There is an interesting sentence

Je suis ce que je suis.

Now I've got two versions of its meaning, one of which is

I am what I follow.

while the other is

I follow what I am

Both seem to make sense to me. But which one indeed is its real meaning in French? Since this sentence sounds kinda like a proverb or an idiom, there can be of course only one version that is correct.

  • 8
    None of the above ... "I am what I am."
    – jlliagre
    May 24, 2015 at 13:03
  • @jlliagre is this a proverb or idiom?
    – Vim
    May 24, 2015 at 13:05
  • 2
    It is equally known in English: en.wikipedia.org/wiki/I_Am_What_I_Am
    – jlliagre
    May 24, 2015 at 13:10
  • It’s probably not a good idea for me to argue with your premise (that sentences sounding like a proverb or an idiom can, of course, have only one correct version/meaning), but I believe that this sentence, depending on the context, could possibly have the two meanings that you suggest, plus two others, i.e.,“I follow what I follow” & “I am what I am” (the latter, of course, being by far its most common meaning). “Je suis QUI je suis” would only mean one thing to me (I am WHO I am), but I’m not convinced that “je suis ce que je suis” can have one, & only one meaning, regardless of the context.
    – Papa Poule
    May 24, 2015 at 14:05
  • @PapaPoule The other meanings are of course technically possible but in the real life, they are only used in a humoristic context (like the riddle in my reply).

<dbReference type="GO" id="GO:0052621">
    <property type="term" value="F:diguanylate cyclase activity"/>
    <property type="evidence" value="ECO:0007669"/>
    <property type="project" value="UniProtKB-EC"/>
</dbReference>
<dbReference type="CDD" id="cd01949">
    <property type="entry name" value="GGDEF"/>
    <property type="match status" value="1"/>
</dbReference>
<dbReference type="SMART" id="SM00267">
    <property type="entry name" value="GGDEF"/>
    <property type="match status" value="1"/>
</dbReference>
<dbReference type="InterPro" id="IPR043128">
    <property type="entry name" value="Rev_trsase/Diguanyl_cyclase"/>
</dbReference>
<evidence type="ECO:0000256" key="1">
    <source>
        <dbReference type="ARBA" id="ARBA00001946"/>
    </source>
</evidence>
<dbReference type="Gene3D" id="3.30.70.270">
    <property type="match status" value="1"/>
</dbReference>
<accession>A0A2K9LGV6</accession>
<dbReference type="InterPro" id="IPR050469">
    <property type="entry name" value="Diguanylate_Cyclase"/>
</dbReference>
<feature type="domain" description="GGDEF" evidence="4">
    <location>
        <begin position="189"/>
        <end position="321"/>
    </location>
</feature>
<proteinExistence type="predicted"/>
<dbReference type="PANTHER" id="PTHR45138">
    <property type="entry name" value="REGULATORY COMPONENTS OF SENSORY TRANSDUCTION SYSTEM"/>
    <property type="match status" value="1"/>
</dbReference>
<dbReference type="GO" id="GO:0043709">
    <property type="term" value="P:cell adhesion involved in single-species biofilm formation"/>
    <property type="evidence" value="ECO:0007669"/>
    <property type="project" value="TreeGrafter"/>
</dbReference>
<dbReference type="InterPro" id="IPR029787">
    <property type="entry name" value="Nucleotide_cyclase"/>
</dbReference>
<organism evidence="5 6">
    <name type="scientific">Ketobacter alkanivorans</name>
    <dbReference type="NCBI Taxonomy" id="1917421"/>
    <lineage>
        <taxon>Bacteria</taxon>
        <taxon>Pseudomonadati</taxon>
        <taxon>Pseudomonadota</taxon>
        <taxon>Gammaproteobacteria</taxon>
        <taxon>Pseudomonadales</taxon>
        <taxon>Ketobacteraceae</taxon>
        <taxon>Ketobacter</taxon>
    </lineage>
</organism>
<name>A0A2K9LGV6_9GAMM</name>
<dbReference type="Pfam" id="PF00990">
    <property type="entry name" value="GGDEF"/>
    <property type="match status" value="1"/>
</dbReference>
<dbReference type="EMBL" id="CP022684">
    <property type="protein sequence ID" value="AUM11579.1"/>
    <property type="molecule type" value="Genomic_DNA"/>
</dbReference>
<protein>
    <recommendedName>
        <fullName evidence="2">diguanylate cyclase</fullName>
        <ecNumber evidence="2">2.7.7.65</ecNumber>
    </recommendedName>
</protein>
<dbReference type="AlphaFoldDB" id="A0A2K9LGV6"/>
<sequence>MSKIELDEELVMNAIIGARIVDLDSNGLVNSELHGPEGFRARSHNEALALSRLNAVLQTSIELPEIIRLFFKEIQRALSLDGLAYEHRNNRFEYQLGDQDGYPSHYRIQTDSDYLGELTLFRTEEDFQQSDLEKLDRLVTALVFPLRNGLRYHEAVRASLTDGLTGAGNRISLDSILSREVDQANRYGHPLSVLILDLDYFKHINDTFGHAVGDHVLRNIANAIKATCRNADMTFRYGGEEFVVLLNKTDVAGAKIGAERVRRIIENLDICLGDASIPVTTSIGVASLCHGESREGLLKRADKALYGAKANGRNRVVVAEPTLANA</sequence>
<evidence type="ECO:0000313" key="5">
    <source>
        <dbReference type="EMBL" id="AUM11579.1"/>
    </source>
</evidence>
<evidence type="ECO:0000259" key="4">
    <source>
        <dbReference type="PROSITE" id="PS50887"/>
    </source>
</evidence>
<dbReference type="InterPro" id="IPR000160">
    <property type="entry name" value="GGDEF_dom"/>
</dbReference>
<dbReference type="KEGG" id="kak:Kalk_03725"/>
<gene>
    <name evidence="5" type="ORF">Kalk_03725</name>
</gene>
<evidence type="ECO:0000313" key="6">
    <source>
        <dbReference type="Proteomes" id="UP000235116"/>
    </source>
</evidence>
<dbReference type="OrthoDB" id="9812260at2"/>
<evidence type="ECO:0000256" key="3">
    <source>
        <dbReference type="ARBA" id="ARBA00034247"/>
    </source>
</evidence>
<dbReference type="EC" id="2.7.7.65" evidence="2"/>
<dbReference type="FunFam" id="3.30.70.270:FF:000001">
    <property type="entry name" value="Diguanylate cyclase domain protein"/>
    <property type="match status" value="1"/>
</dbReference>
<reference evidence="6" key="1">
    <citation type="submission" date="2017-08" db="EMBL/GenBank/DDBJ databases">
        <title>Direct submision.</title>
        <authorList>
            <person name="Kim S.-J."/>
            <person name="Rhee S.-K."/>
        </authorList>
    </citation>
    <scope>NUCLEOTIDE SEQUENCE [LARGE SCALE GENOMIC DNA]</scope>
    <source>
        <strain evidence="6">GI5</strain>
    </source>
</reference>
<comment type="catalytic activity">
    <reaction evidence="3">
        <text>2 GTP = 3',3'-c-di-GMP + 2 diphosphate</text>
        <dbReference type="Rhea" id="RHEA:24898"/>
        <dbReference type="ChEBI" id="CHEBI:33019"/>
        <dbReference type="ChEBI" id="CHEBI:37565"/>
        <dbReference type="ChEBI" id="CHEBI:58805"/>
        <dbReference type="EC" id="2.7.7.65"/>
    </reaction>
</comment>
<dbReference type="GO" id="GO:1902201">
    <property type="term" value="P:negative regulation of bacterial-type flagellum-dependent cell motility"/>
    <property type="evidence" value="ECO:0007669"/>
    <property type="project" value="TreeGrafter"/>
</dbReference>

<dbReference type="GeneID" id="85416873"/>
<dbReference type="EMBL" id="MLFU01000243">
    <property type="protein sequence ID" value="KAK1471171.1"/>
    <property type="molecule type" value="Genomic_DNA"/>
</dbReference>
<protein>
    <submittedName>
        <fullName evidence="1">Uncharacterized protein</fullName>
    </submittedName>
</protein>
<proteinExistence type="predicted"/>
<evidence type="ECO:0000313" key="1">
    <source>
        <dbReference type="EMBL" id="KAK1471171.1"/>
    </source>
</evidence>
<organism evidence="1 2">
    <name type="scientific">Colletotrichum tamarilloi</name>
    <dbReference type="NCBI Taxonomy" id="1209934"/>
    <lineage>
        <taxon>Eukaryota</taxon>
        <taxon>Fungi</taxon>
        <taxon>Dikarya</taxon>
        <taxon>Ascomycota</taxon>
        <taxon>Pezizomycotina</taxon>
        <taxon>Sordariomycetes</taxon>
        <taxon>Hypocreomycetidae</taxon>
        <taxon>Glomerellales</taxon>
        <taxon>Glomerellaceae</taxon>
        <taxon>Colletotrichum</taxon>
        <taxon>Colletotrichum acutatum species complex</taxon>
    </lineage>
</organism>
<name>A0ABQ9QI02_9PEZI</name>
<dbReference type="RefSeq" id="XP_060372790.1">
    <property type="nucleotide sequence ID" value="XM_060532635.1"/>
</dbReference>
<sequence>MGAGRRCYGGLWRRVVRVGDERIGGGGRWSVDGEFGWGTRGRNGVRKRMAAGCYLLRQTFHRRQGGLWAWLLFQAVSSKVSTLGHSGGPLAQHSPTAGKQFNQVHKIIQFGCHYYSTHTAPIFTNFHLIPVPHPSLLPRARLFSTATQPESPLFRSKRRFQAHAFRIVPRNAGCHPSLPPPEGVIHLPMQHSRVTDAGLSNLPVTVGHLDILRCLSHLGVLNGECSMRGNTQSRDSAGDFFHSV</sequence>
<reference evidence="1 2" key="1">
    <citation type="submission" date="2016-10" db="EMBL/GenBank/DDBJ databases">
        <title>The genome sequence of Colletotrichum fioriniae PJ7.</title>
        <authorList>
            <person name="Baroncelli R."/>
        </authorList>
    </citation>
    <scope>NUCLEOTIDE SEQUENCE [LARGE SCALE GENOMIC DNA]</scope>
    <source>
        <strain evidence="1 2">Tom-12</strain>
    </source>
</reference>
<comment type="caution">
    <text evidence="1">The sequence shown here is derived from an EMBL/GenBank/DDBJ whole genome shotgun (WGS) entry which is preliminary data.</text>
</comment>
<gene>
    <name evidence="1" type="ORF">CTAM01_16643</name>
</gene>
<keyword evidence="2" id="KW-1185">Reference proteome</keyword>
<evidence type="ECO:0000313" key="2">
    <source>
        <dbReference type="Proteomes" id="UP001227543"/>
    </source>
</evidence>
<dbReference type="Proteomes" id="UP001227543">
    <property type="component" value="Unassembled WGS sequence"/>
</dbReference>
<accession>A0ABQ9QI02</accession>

– jlliagre
    May 24, 2015 at 14:12

3 Answers 3


Je suis ce que je suis appears in the Bible (ego sum qui sum / Ἐγώ εἰμι ὁ ὤν / אֶהְיֶה אֲשֶׁר אֶהְיֶה ) commonly translated in English by "I am that I am".

There are common variants:

Je suis comme je suis

Je suis qui je suis

There is however a well known case where "suis" is deliberately used ambiguously:

Je suis ce que je suis, mais je ne suis pas ce que je suis. Si j'étais ce que je suis, je ne serais pas ce que je suis. Qui suis-je ?


Je suis un berger qui suis son mouton.

  • Haha that's brilliant.
    – Vim
    May 24, 2015 at 13:51
  • Ou encore : mon ombre, mon chemin, ....
    – Personne
    May 24, 2015 at 14:00
  • Adapte la conjugaison dans ta réponse cachée, ça perturbe encore un peu plus. :)
    – Chop
    May 26, 2015 at 5:49

I follow what I follow is correct too, altthough less likely to be intended in the context. A tautology in both cases. A tautology is a tautology, but not only a tautology.

As the proverb says

Quand on voit ce qu'on voit, et qu'on sait ce qu'on sait, on a raison de penser ce qu'on pense.


As a proverbe the sentence "Je suis ce que je suis" means "I am that I am"/"I am what I am"/"I am as I am".

But in other contexts, it can be any of these combinations:
I am what I am
I am what I follow
I follow what I am
I follow what I follow.

Actually "Je suis" meaning "I follow" and "Je suis" meaning "I am" are both written and pronounced the same.

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